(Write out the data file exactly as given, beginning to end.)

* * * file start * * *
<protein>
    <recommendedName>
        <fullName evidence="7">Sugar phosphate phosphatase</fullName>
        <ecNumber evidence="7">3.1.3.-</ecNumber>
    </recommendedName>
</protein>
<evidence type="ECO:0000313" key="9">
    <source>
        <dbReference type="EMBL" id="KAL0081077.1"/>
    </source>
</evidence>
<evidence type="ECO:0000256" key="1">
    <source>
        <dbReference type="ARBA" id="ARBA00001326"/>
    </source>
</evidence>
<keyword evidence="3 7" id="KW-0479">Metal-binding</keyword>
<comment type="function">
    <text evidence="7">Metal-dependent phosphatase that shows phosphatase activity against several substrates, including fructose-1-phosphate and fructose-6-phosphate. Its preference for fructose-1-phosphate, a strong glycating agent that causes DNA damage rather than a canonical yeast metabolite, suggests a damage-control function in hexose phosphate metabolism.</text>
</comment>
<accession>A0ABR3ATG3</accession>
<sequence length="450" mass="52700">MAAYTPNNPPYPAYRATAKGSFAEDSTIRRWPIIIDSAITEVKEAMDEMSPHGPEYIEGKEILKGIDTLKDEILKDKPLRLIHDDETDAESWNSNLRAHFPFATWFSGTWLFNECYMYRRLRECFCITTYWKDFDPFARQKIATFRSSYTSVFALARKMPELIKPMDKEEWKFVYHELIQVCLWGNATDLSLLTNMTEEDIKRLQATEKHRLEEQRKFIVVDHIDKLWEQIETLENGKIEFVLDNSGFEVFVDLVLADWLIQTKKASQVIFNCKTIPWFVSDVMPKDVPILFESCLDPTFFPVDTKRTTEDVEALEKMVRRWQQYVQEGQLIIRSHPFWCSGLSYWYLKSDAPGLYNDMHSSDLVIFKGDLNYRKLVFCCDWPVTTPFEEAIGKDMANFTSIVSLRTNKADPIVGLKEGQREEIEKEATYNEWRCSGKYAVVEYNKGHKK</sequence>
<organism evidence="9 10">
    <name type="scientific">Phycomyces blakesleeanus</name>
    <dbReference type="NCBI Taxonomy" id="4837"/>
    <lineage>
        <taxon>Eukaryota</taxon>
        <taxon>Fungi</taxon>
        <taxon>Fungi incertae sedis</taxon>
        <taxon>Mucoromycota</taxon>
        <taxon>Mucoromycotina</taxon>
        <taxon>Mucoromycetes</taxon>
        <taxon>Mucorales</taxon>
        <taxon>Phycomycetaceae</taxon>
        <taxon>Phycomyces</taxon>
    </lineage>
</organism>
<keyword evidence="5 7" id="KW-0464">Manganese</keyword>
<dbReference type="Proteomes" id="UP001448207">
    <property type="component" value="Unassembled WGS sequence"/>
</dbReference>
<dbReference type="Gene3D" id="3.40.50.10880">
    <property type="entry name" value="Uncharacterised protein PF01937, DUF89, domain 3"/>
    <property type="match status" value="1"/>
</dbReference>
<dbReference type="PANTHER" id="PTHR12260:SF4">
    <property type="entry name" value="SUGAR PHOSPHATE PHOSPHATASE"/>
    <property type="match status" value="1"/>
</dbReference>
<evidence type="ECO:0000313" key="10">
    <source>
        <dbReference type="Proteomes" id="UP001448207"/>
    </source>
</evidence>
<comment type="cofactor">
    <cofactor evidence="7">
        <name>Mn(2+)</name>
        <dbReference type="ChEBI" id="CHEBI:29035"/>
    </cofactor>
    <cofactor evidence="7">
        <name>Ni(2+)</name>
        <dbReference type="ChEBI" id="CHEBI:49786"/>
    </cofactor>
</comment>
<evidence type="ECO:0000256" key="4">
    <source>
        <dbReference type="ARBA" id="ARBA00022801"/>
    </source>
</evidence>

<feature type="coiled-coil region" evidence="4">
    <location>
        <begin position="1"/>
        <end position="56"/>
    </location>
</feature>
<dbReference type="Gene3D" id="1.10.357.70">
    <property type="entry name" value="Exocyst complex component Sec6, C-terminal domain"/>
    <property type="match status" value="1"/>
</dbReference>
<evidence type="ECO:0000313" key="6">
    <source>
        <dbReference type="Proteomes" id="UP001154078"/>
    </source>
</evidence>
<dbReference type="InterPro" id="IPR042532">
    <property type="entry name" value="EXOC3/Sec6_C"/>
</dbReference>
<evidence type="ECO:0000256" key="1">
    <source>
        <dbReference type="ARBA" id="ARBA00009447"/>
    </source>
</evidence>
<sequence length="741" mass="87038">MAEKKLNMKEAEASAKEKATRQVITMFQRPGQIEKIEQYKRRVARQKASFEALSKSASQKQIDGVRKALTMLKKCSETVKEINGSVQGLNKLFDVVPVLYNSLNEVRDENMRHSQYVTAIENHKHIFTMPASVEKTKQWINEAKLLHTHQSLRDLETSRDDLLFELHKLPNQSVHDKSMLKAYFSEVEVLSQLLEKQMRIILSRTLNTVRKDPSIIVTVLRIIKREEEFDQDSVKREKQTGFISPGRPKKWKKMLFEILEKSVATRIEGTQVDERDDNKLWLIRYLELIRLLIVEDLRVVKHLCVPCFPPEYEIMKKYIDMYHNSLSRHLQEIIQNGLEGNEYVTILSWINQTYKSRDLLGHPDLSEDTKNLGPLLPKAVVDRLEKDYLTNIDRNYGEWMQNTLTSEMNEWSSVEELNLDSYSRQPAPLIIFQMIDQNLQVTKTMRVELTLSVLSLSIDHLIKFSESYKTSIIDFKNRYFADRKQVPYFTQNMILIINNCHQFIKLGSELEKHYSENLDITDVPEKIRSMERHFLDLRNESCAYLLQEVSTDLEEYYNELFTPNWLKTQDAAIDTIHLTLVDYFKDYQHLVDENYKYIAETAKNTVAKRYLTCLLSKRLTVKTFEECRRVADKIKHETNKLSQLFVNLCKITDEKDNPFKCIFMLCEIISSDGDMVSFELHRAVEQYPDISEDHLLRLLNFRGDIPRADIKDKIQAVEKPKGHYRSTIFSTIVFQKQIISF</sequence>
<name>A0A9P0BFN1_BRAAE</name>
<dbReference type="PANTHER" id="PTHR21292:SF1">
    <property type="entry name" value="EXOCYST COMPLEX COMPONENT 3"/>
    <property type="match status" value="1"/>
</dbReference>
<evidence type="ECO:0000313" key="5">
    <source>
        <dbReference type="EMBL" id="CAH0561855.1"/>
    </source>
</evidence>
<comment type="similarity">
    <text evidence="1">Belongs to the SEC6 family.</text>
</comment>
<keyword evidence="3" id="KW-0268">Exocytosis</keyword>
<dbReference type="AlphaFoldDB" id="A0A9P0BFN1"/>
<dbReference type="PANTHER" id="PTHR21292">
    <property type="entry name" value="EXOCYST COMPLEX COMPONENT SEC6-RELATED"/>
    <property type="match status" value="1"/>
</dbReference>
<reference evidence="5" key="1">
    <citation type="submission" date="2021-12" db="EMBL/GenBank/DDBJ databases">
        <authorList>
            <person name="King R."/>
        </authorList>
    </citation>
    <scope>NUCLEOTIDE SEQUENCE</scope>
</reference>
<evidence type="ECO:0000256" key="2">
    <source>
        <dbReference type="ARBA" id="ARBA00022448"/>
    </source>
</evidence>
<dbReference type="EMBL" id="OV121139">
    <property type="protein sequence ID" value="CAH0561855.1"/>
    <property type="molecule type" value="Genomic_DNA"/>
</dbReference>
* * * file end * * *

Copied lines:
<protein>
    <recommendedName>
        <fullName evidence="7">Sugar phosphate phosphatase</fullName>
        <ecNumber evidence="7">3.1.3.-</ecNumber>
    </recommendedName>
</protein>
<evidence type="ECO:0000313" key="9">
    <source>
        <dbReference type="EMBL" id="KAL0081077.1"/>
    </source>
</evidence>
<evidence type="ECO:0000256" key="1">
    <source>
        <dbReference type="ARBA" id="ARBA00001326"/>
    </source>
</evidence>
<keyword evidence="3 7" id="KW-0479">Metal-binding</keyword>
<comment type="function">
    <text evidence="7">Metal-dependent phosphatase that shows phosphatase activity against several substrates, including fructose-1-phosphate and fructose-6-phosphate. Its preference for fructose-1-phosphate, a strong glycating agent that causes DNA damage rather than a canonical yeast metabolite, suggests a damage-control function in hexose phosphate metabolism.</text>
</comment>
<accession>A0ABR3ATG3</accession>
<sequence length="450" mass="52700">MAAYTPNNPPYPAYRATAKGSFAEDSTIRRWPIIIDSAITEVKEAMDEMSPHGPEYIEGKEILKGIDTLKDEILKDKPLRLIHDDETDAESWNSNLRAHFPFATWFSGTWLFNECYMYRRLRECFCITTYWKDFDPFARQKIATFRSSYTSVFALARKMPELIKPMDKEEWKFVYHELIQVCLWGNATDLSLLTNMTEEDIKRLQATEKHRLEEQRKFIVVDHIDKLWEQIETLENGKIEFVLDNSGFEVFVDLVLADWLIQTKKASQVIFNCKTIPWFVSDVMPKDVPILFESCLDPTFFPVDTKRTTEDVEALEKMVRRWQQYVQEGQLIIRSHPFWCSGLSYWYLKSDAPGLYNDMHSSDLVIFKGDLNYRKLVFCCDWPVTTPFEEAIGKDMANFTSIVSLRTNKADPIVGLKEGQREEIEKEATYNEWRCSGKYAVVEYNKGHKK</sequence>
<organism evidence="9 10">
    <name type="scientific">Phycomyces blakesleeanus</name>
    <dbReference type="NCBI Taxonomy" id="4837"/>
    <lineage>
        <taxon>Eukaryota</taxon>
        <taxon>Fungi</taxon>
        <taxon>Fungi incertae sedis</taxon>
        <taxon>Mucoromycota</taxon>
        <taxon>Mucoromycotina</taxon>
        <taxon>Mucoromycetes</taxon>
        <taxon>Mucorales</taxon>
        <taxon>Phycomycetaceae</taxon>
        <taxon>Phycomyces</taxon>
    </lineage>
</organism>
<keyword evidence="5 7" id="KW-0464">Manganese</keyword>
<dbReference type="Proteomes" id="UP001448207">
    <property type="component" value="Unassembled WGS sequence"/>
</dbReference>
<dbReference type="Gene3D" id="3.40.50.10880">
    <property type="entry name" value="Uncharacterised protein PF01937, DUF89, domain 3"/>
    <property type="match status" value="1"/>
</dbReference>
<dbReference type="PANTHER" id="PTHR12260:SF4">
    <property type="entry name" value="SUGAR PHOSPHATE PHOSPHATASE"/>
    <property type="match status" value="1"/>
</dbReference>
<evidence type="ECO:0000313" key="10">
    <source>
        <dbReference type="Proteomes" id="UP001448207"/>
    </source>
</evidence>
<comment type="cofactor">
    <cofactor evidence="7">
        <name>Mn(2+)</name>
        <dbReference type="ChEBI" id="CHEBI:29035"/>
    </cofactor>
    <cofactor evidence="7">
        <name>Ni(2+)</name>
        <dbReference type="ChEBI" id="CHEBI:49786"/>
    </cofactor>
</comment>
<evidence type="ECO:0000256" key="4">
    <source>
        <dbReference type="ARBA" id="ARBA00022801"/>
    </source>
</evidence>

<feature type="coiled-coil region" evidence="4">
    <location>
        <begin position="1"/>
        <end position="56"/>
    </location>
</feature>
<dbReference type="Gene3D" id="1.10.357.70">
    <property type="entry name" value="Exocyst complex component Sec6, C-terminal domain"/>
    <property type="match status" value="1"/>
</dbReference>
<evidence type="ECO:0000313" key="6">
    <source>
        <dbReference type="Proteomes" id="UP001154078"/>
    </source>
</evidence>
<dbReference type="InterPro" id="IPR042532">
    <property type="entry name" value="EXOC3/Sec6_C"/>
</dbReference>
<evidence type="ECO:0000256" key="1">
    <source>
        <dbReference type="ARBA" id="ARBA00009447"/>
    </source>
</evidence>
<sequence length="741" mass="87038">MAEKKLNMKEAEASAKEKATRQVITMFQRPGQIEKIEQYKRRVARQKASFEALSKSASQKQIDGVRKALTMLKKCSETVKEINGSVQGLNKLFDVVPVLYNSLNEVRDENMRHSQYVTAIENHKHIFTMPASVEKTKQWINEAKLLHTHQSLRDLETSRDDLLFELHKLPNQSVHDKSMLKAYFSEVEVLSQLLEKQMRIILSRTLNTVRKDPSIIVTVLRIIKREEEFDQDSVKREKQTGFISPGRPKKWKKMLFEILEKSVATRIEGTQVDERDDNKLWLIRYLELIRLLIVEDLRVVKHLCVPCFPPEYEIMKKYIDMYHNSLSRHLQEIIQNGLEGNEYVTILSWINQTYKSRDLLGHPDLSEDTKNLGPLLPKAVVDRLEKDYLTNIDRNYGEWMQNTLTSEMNEWSSVEELNLDSYSRQPAPLIIFQMIDQNLQVTKTMRVELTLSVLSLSIDHLIKFSESYKTSIIDFKNRYFADRKQVPYFTQNMILIINNCHQFIKLGSELEKHYSENLDITDVPEKIRSMERHFLDLRNESCAYLLQEVSTDLEEYYNELFTPNWLKTQDAAIDTIHLTLVDYFKDYQHLVDENYKYIAETAKNTVAKRYLTCLLSKRLTVKTFEECRRVADKIKHETNKLSQLFVNLCKITDEKDNPFKCIFMLCEIISSDGDMVSFELHRAVEQYPDISEDHLLRLLNFRGDIPRADIKDKIQAVEKPKGHYRSTIFSTIVFQKQIISF</sequence>
<name>A0A9P0BFN1_BRAAE</name>
<dbReference type="PANTHER" id="PTHR21292:SF1">
    <property type="entry name" value="EXOCYST COMPLEX COMPONENT 3"/>
    <property type="match status" value="1"/>
</dbReference>
<evidence type="ECO:0000313" key="5">
    <source>
        <dbReference type="EMBL" id="CAH0561855.1"/>
    </source>
</evidence>
<comment type="similarity">
    <text evidence="1">Belongs to the SEC6 family.</text>
</comment>
<keyword evidence="3" id="KW-0268">Exocytosis</keyword>
<dbReference type="AlphaFoldDB" id="A0A9P0BFN1"/>
<dbReference type="PANTHER" id="PTHR21292">
    <property type="entry name" value="EXOCYST COMPLEX COMPONENT SEC6-RELATED"/>
    <property type="match status" value="1"/>
</dbReference>
<reference evidence="5" key="1">
    <citation type="submission" date="2021-12" db="EMBL/GenBank/DDBJ databases">
        <authorList>
            <person name="King R."/>
        </authorList>
    </citation>
    <scope>NUCLEOTIDE SEQUENCE</scope>
</reference>
<evidence type="ECO:0000256" key="2">
    <source>
        <dbReference type="ARBA" id="ARBA00022448"/>
    </source>
</evidence>
<dbReference type="EMBL" id="OV121139">
    <property type="protein sequence ID" value="CAH0561855.1"/>
    <property type="molecule type" value="Genomic_DNA"/>
</dbReference>